Sunday 4 May 2014

Charles Murray reviews “A Troublesome Inheritance”

This is the link to the review of Nicholas Wade’s “A Troublesome Inheritance” by Charles Murray. He is warmly in favour of the explanatory chapters:

It is hard to convey how rich this book is. It could be the textbook for a semester's college course on human evolution, systematically surveying as it does the basics of genetics, evolutionary psychology, Homo sapiens's diaspora and the recent discoveries about the evolutionary adaptations that have occurred since then. The book is a delight to read—conversational and lucid. And it will trigger an intellectual explosion the likes of which we haven't seen for a few decades.

He is quick to warn against imputations of inferiority and superiority:

As the story is untangled, it will also become obvious how inappropriate it is to talk in terms of the "inferiority" or "superiority" of groups. Consider, for example, the Big Five personality traits: openness, conscientiousness, extraversion, agreeableness and neuroticism. What are the ideal points on these continua? They will differ depending on whether you're looking for the paragon of, say, a parent or an entrepreneur.

Perhaps. If you calculate a general factor of personality, and rank citizens from “helpful” to “a nuisance” it will be absolutely appropriate to say that some people are more agreeable and civilized than others, and that some are more dangerous than others. Genetics may be a large component of this dimension.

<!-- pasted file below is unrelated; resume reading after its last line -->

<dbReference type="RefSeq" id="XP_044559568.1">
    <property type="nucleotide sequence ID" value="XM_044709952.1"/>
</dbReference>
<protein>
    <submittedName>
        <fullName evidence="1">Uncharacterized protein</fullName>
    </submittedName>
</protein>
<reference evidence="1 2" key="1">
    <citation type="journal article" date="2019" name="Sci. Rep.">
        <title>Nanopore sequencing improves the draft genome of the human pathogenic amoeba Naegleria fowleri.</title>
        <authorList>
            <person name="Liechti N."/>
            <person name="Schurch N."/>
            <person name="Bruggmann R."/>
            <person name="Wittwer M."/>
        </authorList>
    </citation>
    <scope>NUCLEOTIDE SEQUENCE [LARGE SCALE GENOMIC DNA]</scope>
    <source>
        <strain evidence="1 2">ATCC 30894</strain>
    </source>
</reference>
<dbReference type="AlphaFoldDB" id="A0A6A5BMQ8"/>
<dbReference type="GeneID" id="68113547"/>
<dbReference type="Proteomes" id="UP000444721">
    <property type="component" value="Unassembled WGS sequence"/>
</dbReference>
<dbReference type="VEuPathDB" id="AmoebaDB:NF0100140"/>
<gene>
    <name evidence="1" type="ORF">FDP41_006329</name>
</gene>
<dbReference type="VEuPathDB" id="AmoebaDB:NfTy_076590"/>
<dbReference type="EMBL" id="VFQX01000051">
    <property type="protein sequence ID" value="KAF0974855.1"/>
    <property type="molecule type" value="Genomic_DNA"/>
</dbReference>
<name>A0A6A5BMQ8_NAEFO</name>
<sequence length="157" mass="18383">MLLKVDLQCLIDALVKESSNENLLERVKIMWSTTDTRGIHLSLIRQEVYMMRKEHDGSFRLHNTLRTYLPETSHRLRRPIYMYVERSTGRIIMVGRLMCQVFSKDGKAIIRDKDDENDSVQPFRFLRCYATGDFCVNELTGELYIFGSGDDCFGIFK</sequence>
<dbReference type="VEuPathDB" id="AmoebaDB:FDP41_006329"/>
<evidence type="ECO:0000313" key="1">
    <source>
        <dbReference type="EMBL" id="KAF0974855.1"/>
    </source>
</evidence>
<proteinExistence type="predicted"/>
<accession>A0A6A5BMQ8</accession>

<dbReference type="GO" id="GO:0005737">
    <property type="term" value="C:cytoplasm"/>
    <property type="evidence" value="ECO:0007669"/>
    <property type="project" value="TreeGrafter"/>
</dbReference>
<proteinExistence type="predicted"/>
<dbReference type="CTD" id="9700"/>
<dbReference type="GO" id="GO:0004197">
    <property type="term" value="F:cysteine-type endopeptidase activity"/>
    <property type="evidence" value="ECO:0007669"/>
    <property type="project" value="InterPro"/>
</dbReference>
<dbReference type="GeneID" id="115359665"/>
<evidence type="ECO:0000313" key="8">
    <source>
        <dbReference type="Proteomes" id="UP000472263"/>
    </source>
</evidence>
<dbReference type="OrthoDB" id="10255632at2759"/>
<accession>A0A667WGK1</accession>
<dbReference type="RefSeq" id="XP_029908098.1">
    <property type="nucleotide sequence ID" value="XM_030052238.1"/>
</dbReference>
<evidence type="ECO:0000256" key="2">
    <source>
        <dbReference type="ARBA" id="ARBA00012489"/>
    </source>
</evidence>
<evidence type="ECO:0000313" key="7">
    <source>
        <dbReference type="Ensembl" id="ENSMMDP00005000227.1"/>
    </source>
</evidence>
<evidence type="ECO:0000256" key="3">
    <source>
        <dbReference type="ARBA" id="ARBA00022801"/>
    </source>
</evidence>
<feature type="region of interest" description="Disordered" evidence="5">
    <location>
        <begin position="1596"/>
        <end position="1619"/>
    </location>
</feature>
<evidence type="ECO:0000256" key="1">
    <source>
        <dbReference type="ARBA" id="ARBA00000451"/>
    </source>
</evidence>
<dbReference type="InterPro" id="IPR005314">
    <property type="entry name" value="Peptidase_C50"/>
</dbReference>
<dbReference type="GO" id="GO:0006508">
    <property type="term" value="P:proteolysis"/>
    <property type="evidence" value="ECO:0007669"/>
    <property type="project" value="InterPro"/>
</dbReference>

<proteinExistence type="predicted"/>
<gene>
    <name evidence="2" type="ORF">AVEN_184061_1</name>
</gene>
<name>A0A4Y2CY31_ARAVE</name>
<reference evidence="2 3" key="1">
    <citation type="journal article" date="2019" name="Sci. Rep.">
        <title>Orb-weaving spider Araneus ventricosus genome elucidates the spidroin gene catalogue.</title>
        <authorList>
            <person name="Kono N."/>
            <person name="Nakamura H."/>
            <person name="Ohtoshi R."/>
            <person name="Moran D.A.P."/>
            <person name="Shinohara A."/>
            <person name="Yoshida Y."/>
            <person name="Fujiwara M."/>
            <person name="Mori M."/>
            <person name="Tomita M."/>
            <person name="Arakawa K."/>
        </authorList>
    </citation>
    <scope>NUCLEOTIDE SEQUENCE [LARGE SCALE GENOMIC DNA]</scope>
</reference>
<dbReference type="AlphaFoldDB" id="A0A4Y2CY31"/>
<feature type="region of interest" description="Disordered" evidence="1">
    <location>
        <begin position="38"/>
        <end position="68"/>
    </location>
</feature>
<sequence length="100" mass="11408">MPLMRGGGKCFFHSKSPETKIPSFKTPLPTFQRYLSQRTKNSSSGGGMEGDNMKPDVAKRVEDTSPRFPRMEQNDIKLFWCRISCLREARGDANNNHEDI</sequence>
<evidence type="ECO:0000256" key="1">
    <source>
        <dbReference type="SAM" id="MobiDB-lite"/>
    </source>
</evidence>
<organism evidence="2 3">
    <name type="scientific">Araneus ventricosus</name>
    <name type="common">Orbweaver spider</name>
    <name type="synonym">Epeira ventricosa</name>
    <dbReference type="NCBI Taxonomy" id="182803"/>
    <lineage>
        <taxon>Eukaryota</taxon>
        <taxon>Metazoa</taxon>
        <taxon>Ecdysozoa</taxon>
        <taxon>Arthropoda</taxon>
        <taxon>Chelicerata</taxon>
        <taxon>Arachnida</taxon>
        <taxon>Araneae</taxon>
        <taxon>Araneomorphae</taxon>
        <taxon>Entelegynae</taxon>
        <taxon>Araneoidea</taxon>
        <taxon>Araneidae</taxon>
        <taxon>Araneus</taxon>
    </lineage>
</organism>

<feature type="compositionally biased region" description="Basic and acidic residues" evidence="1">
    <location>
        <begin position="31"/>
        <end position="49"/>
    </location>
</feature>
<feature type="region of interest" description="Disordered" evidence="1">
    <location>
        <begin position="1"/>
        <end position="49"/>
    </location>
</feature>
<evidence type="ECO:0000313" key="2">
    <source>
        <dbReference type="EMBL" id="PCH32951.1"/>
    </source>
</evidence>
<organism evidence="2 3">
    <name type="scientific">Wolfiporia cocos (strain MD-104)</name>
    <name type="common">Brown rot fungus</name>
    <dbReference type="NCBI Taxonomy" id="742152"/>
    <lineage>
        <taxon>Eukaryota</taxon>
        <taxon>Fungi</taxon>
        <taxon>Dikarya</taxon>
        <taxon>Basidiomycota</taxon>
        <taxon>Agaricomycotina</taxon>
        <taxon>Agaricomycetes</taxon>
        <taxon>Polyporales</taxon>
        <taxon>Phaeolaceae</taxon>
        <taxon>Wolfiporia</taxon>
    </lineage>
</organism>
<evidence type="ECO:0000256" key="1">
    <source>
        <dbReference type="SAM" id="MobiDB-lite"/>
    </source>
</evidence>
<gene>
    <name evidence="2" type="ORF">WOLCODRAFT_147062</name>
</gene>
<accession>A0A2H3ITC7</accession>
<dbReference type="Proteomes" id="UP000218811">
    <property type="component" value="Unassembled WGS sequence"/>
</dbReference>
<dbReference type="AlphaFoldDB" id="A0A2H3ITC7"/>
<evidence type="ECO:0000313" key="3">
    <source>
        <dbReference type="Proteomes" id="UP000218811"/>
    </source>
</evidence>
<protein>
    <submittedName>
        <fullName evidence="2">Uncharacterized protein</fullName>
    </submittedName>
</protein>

Murray is more cautious about the speculative chapters, which he considers something of a Curate’s Egg:

Before they have even opened "A Troublesome Inheritance," some reviewers will be determined not just to refute it but to discredit it utterly—to make people embarrassed to be seen purchasing it or reading it. These chapters will be their primary target because Mr. Wade chose to expose his readers to a broad range of speculative analyses, some of which are brilliant and some of which are weak. If I had been out to trash the book, I would have focused on the weak ones, associated their flaws with the book as a whole and dismissed "A Troublesome Inheritance" as sloppy and inaccurate. The orthodoxy's clerisy will take that route, ransacking these chapters for material to accuse Mr. Wade of racism, pseudoscience, reliance on tainted sources, incompetence and evil intent. You can bet on it.

At the end, Murray comes to a depressing but probably accurate conclusion: